, April 21, 2017
In recent months, news stories on nickel have been dominated by concerns over supply of nickel ores and concentrates from the Philippines and Indonesia. In the Philippines, an environmental crackdown led to the closure of 23 mines and the suspension of a further eight, which together account for an estimated 49% of nickel production in the country in 2016. While miners have launched legal action challenging the decisions, the closure is potentially significant to Chinese NPI miners that depend on imported ore.
In Indonesia, following the country's 2014 ban on the export of unprocessed mineral ores and concentrates, the government announced in January that it would ease restrictions. The ban had been intended to promote the development of domestic smelting capacity. While initially appearing successful, amidst a flurry of announced projects, the collapse in nickel prices led to a rethink. Although some notable projects (such as one backed by Tsingshan of China) have successfully been completed, many more have been delayed, dampening hopes of a potential new source of state revenue. With the lifting of the ban, smelters will be permitted to export surplus low-grade ores, of a grade below 1.7% Ni. In March, PT Antam, the country's largest nickel miner, received initial permission to export 2.7Mt over the coming year, containing up to 46kt Ni.
As these supply shocks have worked in opposite directions, one increasing supply concerns and the other alleviating them, the impact on prices has been relatively subdued. Despite week-to-week volatility, prices have fluctuated within the US$9,000-11,000/t range since the middle of 2016. While this is a significant range, compared with the 50% drop in prices from 2014 the recent price swings represent comparative stability.
Much neglected in recent news stories has been a critical analysis of demand. With over two-thirds of nickel used in stainless steel, this sector typically receives most attention. Following a lacklustre year in 2015, when stainless meltshop production remained virtually steady at 41.5Mt, down only marginally from 41.7Mt in 2014, performance improved considerably in 2016. Production increased by 10% to 45.8Mt, led by growth in Asia, which accounted for over 54% of total production.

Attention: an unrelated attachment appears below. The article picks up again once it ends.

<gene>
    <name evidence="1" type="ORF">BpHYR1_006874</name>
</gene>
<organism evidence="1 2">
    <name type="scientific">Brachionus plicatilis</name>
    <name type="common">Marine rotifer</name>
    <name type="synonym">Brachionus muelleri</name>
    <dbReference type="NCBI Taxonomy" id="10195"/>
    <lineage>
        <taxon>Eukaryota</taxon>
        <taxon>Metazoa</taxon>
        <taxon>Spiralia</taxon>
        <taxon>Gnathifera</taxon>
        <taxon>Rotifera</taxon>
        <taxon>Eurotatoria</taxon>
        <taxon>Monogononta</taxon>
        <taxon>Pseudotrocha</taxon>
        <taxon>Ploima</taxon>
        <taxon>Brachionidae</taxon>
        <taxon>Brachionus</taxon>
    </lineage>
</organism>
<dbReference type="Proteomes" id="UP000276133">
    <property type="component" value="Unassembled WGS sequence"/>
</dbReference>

A common assumption has been that weak performance in stainless steel production in 2015 and apparent consumption reflects wider economic concerns over China's performance. Roskill, however, has emphasised that stainless steel is a commodity largely driven by consumer demand, which has continued to show rapid growth in China, and is expected to continue to boom as the economy is now classified as a middle-income country. As such, real consumption of stainless steel has shown more steady growth, with the drop in apparent consumption in 2016 attributable more to destocking than to weak fundamentals.
Nonetheless, despite the dominant size of stainless steel applications in the nickel market, it would be a mistake to ignore the smaller applications of nickel, where much of the future growth in demand is expected to come from. Nickel in batteries, in particular, presently represents a small use of the metal, accounting for 3-4% of total nickel use, much of it still in NiMH and NiCd batteries.
A new use of nickel, however, is in the cathode materials of lithium-ion batteries. While such batteries, as of 2016, are predominantly used in consumer electronics, automotive uses are gaining rapid market share and may overtake wearable applications by 2018. Owing to much larger battery capacities - of up to 100kWh in passenger cars - vehicle electrification is expected to contribute to a dramatic surge in demand in battery cell demand.
Nickel, at present, is used primarily in nickel-cobalt-manganese (NMC) and nickel-cobalt-aluminium (NCA) cathode materials, but the intensity of use is increasing. While early generations of NMC included the three metals in roughly equal proportion, newer cathode materials include as much as eight parts nickel, to one part cobalt and one part manganese, as part of efforts to improve battery performance. While improved performance reduces the overall number of tonnes of cathode material requirements per kWh, or per mile of range, this is expected to be more than offset by the increased intensity of use of nickel, and the overall increase in capacity requirements.
Forecasts for nickel demand from lithium-ion batteries are highly contingent on assumptions regarding electric penetration rates, themselves dependent on consumer, producer, and government attitudes. China, the largest market by far for passenger sales, is aggressively promoting the use of electric vehicles. In Germany, the government has mandated all new vehicle sales to be fully electric by 2030, with similar proposals under discussion in countries such as Sweden and the Netherlands.
On the basis of these trends, nickel demand in lithium-ion batteries could increase by as much as 400kt by 2025, compared to total nickel demand of 1.9Mt in 2016. Demand for other battery materials, including cobalt, however, raises concerns over material availability, which if not addressed in a timely manner, could lead to demand destruction as downstream users may substitute nickel or cobalt containing cathode materials, or adopt entirely new technologies altogether. In Roskill's view, this potential upside for nickel is not yet priced into the market, with few producers tuned into this market.
Roskill has been following the nickel market since the 1970s. Its new market outlook report for nickel will be published in the fourth quarter of 2017.
Roskill will be attending the Metal Bulletin's 5th International Nickel Conference in Lisbon, Portugal on 24-25 April 2017
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SOURCE Roskill Information Services